This Week in Games
The End of Smash Ultimate
by Heidi Kemps,
Hello, and welcome back to This Week in Games! This time around we blah blah blah look, I know what you're here for, so let's just get into it.
Boy howdy, that new Bandai-Namco Games logo sure sucks, huh? I can't believe – OKAY OKAY, sheesh, we'll talk about Smash
SUPER SMASH BROS ULTIMATE IS COMPLETE WITH ITS FINAL CHALLENGER.
And so it ends. Years of event-level online reveals, obnoxious fan infighting, and people taking everything Sakurai posts or says as a coded hint have finally concluded. At last, Super Smash Bros. Ultimate is in its complete form.
So what better way to close out the “this is never gonna happen” crossover game than with the ultimate “this is never, EVER gonna happen” crossover character?
Yes, that absolute madman Masahiro Sakurai has somehow worked his influence again, and got friggin’ Sora, the character people really wanted but everyone assumed would be roadblocked to hell by the House of Mouse. And judging by how he talks about it in his Sakurai Presents video, it was not easy getting clownshoes boy in at all.
If you look carefully, though, you can see how Nintendo managed to get family-friendly Sora in a game where M-rated representatives Solid Snake and Bayonetta are cavorting around. Basically, they had to de-Disneyfy Sora's appearance as much as possible: a limited soundtrack, no supporting characters appearing besides Tetsuya Nomura's creations, and not even a reference to Mickey beyond the dangly bit on his keyblade. You gotta compromise when you're dealing with a megacompany as image-conscious as Disney. I don't hear too many people complaining about the lack of Disney iconography, though, as they're happy Sora's in there at all. Which is the right attitude to have, I think.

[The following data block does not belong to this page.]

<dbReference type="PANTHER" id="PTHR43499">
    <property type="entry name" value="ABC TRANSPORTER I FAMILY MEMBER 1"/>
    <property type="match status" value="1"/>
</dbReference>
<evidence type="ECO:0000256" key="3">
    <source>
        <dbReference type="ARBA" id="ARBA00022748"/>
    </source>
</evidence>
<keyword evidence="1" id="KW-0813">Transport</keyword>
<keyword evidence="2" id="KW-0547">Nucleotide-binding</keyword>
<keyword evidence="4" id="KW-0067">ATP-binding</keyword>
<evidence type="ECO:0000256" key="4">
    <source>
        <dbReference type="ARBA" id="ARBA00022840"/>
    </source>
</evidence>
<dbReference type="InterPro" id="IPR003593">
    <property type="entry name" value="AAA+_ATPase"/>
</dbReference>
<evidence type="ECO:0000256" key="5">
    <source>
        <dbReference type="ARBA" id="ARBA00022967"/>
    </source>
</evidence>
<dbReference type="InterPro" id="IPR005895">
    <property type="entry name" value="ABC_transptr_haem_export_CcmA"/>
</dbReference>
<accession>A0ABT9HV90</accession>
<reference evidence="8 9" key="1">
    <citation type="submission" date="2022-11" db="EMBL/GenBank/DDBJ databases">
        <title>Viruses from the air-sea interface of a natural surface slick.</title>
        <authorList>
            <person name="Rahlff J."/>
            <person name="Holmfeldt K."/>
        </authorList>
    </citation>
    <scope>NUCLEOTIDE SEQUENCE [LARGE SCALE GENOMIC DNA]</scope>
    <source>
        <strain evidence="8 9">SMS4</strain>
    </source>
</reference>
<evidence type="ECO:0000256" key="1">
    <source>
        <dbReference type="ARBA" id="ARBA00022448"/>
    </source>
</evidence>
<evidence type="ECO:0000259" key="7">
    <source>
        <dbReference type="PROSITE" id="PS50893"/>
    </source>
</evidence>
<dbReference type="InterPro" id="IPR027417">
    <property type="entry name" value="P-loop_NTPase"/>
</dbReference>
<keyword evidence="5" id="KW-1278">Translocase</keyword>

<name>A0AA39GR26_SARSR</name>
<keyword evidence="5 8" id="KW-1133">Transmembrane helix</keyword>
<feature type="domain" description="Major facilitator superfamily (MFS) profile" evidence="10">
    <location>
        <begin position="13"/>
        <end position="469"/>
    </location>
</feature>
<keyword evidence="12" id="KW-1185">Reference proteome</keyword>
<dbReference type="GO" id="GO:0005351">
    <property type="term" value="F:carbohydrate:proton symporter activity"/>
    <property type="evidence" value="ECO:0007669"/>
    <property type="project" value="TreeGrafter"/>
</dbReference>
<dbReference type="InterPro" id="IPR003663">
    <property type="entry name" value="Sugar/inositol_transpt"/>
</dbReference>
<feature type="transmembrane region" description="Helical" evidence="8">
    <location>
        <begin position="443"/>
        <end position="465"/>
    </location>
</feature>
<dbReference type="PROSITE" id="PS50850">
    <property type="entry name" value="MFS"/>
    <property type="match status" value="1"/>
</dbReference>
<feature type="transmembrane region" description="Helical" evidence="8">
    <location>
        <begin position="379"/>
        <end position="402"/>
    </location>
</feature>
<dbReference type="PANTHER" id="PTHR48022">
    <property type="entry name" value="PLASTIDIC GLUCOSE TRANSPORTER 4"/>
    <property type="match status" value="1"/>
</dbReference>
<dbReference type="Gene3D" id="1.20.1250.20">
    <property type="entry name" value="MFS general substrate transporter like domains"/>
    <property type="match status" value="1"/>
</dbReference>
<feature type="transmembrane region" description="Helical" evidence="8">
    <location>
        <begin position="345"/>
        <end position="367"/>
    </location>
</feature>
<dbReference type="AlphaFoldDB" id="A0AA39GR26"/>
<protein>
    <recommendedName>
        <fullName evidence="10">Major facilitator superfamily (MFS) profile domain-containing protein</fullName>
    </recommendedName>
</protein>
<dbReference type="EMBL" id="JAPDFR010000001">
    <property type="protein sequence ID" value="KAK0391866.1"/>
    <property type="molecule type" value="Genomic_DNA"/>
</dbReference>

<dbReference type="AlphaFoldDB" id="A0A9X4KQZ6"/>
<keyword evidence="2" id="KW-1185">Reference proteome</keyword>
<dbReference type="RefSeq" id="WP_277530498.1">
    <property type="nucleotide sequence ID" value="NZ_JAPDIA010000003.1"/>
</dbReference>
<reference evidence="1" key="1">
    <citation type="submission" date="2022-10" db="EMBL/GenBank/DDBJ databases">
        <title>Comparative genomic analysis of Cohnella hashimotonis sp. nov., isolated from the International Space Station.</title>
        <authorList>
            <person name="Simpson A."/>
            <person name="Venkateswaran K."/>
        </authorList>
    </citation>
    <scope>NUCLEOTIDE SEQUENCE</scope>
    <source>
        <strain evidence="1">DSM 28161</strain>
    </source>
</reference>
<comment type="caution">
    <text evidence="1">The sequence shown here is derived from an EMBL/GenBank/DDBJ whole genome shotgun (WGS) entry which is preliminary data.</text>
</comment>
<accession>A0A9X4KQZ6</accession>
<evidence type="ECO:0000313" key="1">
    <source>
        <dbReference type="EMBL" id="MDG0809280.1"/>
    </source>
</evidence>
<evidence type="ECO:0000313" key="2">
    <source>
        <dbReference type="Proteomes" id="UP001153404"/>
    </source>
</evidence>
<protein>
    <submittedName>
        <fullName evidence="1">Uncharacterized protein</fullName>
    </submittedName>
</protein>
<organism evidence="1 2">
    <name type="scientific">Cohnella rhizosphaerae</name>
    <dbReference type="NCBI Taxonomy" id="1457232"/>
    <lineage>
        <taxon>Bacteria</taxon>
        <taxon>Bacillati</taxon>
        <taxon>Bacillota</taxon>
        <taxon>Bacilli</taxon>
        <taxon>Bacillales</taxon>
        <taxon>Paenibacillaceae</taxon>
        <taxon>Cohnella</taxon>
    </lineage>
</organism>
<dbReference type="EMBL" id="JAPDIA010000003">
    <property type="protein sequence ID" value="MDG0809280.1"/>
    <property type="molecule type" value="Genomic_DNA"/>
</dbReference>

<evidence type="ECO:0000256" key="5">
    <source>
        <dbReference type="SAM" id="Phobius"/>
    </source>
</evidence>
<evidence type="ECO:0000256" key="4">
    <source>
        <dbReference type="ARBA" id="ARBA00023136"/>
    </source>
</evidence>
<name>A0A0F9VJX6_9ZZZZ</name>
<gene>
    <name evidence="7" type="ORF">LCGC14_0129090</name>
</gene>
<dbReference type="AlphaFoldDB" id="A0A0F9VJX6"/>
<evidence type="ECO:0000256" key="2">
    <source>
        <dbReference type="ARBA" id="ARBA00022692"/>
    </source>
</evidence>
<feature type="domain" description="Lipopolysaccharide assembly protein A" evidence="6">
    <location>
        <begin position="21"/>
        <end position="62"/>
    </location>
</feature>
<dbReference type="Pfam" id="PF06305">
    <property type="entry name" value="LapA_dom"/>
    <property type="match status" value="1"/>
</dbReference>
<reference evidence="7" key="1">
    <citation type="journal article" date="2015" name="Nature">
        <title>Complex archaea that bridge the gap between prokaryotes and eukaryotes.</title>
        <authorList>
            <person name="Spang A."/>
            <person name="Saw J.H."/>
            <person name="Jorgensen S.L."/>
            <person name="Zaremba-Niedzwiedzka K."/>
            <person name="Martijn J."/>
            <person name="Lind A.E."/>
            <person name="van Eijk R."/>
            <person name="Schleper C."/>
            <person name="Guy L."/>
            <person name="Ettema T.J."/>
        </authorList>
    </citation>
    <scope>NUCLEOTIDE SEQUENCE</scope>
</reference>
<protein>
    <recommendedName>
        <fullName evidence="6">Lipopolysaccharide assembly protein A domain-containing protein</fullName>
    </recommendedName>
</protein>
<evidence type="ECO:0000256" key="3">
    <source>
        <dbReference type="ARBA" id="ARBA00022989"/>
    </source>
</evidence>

Alongside Sora comes a handful of new Mii character costumes, as well. Two of them – Octoling and Judd – hail from Splatoon, but the third is what got folks talking:
It's Doomguy! Aka Doom Slayer, but even Sakurai acknowledges that Doomguy is what most Western fans call him. Remember all that art around the time New Horizons and Doom Eternal came out showing them being BFFs? Now you can live out your fanfiction fantasies!
And that's it! Barring any spirit/costume/balance additions, Smash Ultimate is done, and Sakurai can finally take his extremely-deserved break. But let's take a bit of a look back at the DLC characters.
The first set consists primarily of fan-favorite character requests across various regions. Dragon Quest Hero from Japan, Banjo-Kazooie from the Americas and Europe, Joker from… well, globally. Byleth feels like a Nintendo request to help market Fire Emblem: Three Houses. But Terry? Terry absolutely feels like he's the character Sakurai personally requested. I mean, Terry's introduction video is mostly Sakurai talking about SNK fighting game history. You just know this character meant a lot to him.
The second set is “characters Nintendo requested,” and looking at the entire assembled roster, that's pretty clear. You've got characters promoting Nintendo-owned IP (Min-Min and Pyra/Mythra), a character from a game that sells absolute gangbusters on Switch (Minecraft Steve), and three others who have massive global recognition and are highly marketable (Sephiroth, Kazuya, and Sora). Frankly, I don't think characters like Reimu, Arle, Crash, or Spyro ever stood a chance of being part of this batch. And with DLC characters all wrapped up, well, that's that.